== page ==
The Dad in the Dressing Room


by Danelle Spence



Interior of dressing room at clothing store.

I had an awesome experience last weekend.  I witnessed a dad do an absolutely stellar job with his teenage daughter. I know there are so many great dads out there, but this particular exchange had to be documented 🙂

I was in the Banana Republic Outlet Store. I was in the change room trying on the same old’ same old’ (something with stripes, if you must know). I saw a teen girl, about 16 years old, enter the change room beside me. She was with her dad and she needed to buy a dress. Occasion? Unknown. Before I entered my own room, I saw him heading her way with an armful of potential dresses.

I continued to mind my own business, and quietly enjoyed my striped-shirt frenzy when I was interrupted by the not-so-subtle whimpering coming from the change room beside me. It began as a snivel, that quickly transformed to sobs:

“Dad! Where are you?”

“I’m here on the bench.”

“You have to come in here! I can’t leave the change room in this!!!”

I heard the dad get up and enter her room. Crying ensued:

“I look like Quasie Moto!” (I snickered at the description, but also knew that in her experience of herself, she really felt that way.)

Now, pause for a moment. If you’re a dad, how would you respond? I believe the instinctive response is to say: “Don’t be ridiculous, you look great!”. But what I have learned through my years working specifically with teen girls, is that accidentally, this dismisses her distress and tells her that you ‘don’t get her’. Therefore, she will likely get more upset and more distressed.  Irrational, perhaps – but almost inevitable.

This is what the dad actually said (or some close variation of this) :

 “Oh, Jess. I can see how upset you are, and I get it – this is a big event for you. You’ve been looking forward to this for weeks, and now you can’t find the perfect outfit – so I can get why you are crying. But right now you can’t see what I see, and I look forward to one day you were able to see the beauty that I do. Now let’s keep trying on a bunch of things so that you can feel as confident as you can! I have all the time in the world. “

WHAT! Are you kidding me??? How did he know to say that?

Who knows, but he did, nonetheless. And it was perfect. He was calm, he was confident, and he didn’t dismiss or ignore the fact she was feeling like garbage. He may have been thinking…this is so unreasonable… OR…how much longer will this take…OR… I have other things to do… but he knew that her experience was one of distress and he emotionally attuned to this. AND it worked. She calmed down and saw that at that moment, her dad was there for her. They were then able to continue the (albeit, somber) dress search journey. I wanted to leap out of my change room and give him the biggest hug – a dad that really, really gets it. (But that would have been creepy).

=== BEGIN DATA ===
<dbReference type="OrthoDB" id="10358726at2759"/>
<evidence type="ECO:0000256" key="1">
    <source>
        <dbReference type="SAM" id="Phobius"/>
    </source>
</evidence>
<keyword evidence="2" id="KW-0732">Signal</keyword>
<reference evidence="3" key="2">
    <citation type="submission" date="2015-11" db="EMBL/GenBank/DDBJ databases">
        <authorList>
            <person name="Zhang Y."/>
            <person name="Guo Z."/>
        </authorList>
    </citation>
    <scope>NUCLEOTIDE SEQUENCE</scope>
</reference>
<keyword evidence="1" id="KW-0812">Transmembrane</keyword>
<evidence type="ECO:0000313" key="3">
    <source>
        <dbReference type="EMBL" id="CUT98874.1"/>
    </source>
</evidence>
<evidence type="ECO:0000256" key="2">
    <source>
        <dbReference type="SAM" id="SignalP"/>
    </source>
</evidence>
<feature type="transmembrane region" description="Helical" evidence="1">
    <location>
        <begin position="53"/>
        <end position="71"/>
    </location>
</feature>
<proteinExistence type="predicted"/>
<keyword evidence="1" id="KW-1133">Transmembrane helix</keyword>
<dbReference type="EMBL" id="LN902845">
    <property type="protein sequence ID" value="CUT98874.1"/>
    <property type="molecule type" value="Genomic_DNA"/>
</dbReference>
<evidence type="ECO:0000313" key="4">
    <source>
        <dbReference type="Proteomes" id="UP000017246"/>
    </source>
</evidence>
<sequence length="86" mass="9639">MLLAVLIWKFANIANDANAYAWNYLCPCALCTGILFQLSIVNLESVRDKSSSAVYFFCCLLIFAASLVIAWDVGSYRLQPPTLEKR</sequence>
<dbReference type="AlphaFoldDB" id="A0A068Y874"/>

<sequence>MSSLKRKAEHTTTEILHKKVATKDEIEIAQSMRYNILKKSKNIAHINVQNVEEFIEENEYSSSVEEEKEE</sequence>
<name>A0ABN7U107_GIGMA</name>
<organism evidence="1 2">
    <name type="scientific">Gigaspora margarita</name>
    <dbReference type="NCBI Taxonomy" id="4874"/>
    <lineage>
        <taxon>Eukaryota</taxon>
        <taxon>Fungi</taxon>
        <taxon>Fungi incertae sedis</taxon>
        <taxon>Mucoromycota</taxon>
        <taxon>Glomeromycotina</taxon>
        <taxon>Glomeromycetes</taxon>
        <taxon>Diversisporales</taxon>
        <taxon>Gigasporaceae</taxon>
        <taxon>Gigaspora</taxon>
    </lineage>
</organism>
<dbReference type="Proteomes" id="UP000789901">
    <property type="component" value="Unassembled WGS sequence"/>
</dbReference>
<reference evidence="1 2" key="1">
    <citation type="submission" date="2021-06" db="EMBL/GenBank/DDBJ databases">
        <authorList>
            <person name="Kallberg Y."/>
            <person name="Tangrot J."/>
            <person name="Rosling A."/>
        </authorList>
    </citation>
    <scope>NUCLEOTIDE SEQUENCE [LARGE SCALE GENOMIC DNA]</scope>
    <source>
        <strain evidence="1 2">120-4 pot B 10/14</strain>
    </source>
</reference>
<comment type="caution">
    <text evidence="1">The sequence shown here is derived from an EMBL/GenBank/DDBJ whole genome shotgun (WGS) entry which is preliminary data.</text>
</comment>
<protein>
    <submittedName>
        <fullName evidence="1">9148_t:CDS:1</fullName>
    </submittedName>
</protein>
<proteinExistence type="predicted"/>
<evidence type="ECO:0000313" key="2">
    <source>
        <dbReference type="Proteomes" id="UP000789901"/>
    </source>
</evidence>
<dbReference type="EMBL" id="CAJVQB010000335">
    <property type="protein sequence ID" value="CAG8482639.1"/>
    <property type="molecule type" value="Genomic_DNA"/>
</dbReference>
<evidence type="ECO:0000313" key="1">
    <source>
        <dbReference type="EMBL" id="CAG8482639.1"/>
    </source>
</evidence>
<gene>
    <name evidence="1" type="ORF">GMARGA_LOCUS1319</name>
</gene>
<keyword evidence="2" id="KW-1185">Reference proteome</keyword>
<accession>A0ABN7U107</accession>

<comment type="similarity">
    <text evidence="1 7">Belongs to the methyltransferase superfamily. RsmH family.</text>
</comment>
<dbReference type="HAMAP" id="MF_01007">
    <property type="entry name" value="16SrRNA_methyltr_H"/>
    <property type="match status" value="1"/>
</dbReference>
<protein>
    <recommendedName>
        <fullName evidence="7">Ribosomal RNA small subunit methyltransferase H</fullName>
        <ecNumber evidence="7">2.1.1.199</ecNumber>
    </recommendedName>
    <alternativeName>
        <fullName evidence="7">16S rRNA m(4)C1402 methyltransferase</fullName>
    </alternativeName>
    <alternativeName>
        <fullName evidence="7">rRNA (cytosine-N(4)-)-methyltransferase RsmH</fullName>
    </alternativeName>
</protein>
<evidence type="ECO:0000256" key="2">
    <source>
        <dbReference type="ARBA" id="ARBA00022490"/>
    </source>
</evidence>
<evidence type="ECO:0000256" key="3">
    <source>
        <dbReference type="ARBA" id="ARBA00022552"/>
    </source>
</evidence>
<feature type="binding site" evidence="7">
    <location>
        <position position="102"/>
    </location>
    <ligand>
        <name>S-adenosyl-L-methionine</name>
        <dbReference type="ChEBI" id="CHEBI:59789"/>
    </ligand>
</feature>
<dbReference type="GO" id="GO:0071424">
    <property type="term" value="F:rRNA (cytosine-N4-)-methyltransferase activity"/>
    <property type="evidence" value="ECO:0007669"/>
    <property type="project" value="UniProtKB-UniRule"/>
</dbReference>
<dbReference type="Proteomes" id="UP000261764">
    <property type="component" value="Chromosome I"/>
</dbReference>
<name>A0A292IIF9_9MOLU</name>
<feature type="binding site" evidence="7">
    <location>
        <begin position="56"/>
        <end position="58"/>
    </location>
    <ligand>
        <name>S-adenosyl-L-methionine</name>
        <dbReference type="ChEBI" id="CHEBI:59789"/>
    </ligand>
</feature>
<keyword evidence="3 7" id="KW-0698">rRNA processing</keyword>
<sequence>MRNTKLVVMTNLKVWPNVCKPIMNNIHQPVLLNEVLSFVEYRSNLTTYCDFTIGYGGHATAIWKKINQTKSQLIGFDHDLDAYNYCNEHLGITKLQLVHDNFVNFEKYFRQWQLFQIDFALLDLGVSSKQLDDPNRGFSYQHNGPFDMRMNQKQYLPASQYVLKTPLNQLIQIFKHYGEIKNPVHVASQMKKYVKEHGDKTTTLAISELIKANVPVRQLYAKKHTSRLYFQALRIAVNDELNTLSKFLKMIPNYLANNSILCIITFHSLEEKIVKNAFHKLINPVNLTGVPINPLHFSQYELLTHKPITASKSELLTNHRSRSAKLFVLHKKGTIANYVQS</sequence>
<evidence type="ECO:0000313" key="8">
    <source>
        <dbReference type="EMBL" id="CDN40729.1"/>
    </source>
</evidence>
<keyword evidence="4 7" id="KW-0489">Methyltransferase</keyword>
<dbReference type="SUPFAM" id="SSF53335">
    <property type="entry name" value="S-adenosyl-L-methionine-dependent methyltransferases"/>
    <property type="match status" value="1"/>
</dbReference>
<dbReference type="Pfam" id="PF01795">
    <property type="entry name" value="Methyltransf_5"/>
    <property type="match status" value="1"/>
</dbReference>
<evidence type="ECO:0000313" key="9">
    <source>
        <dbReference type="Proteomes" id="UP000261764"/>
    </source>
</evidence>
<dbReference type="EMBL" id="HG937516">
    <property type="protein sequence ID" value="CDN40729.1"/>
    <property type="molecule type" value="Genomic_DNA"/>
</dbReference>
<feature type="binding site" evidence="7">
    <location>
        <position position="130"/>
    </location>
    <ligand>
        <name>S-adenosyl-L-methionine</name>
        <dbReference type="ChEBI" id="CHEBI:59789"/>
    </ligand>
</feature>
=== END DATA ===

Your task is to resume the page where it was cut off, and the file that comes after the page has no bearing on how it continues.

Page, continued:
This is a good example of a teenager “borrowing a mature adult’s, prefrontal cortex.” See… she had been acting out of her lower brain: the fight and flight, unreasonable, reactive, impulsive brain. She needed to be in the more rational brain, the prefrontal cortex: the realistic, higher-order, decision-making, calm, reasonable brain. Her prefrontal cortex had gone ‘off-line’ for a moment, and she needed to borrow her dad’s. Had he gotten irritated, asked her not to be ridiculous, or flared-up himself – it could have gone completely backward. Instead, she calmed down and was able to try on more outfits with her dad’s presence (with the more mature prefrontal cortex nearby, had she needed to use it).

Message to DADS :

Sometimes (ok, lots of times) teen girls may not reason in the way that you may like. When they are acting out of their lower brains, the best thing to do is not to match or join her there. If you present a calm demeanor, practice good emotional attunement, use a gentle, steady voice … this can make all the difference in the world. All kids want to feel is that you get them and that you are trying to understand their experience. EVEN IF YOU DON”T.  This sense of feeling “felt”, feeling connected, feeling attuned to, will neurologically settle their brains and most importantly… strengthen your relationship with them. As a natural result, they will come to you in moments of distress. Instead of just mom, or friends, or boys… you get the picture. So roll your eyes in your imagination, sigh those sighs in silence, and keep <metaphorically> bringing her new outfits.


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About the Author

Danelle Spence

Danelle Spence is a Registered Psychologist with a passion for helping teens effectively manage emotional distress and helping their parents’ understand the complex and developing teenage brain.

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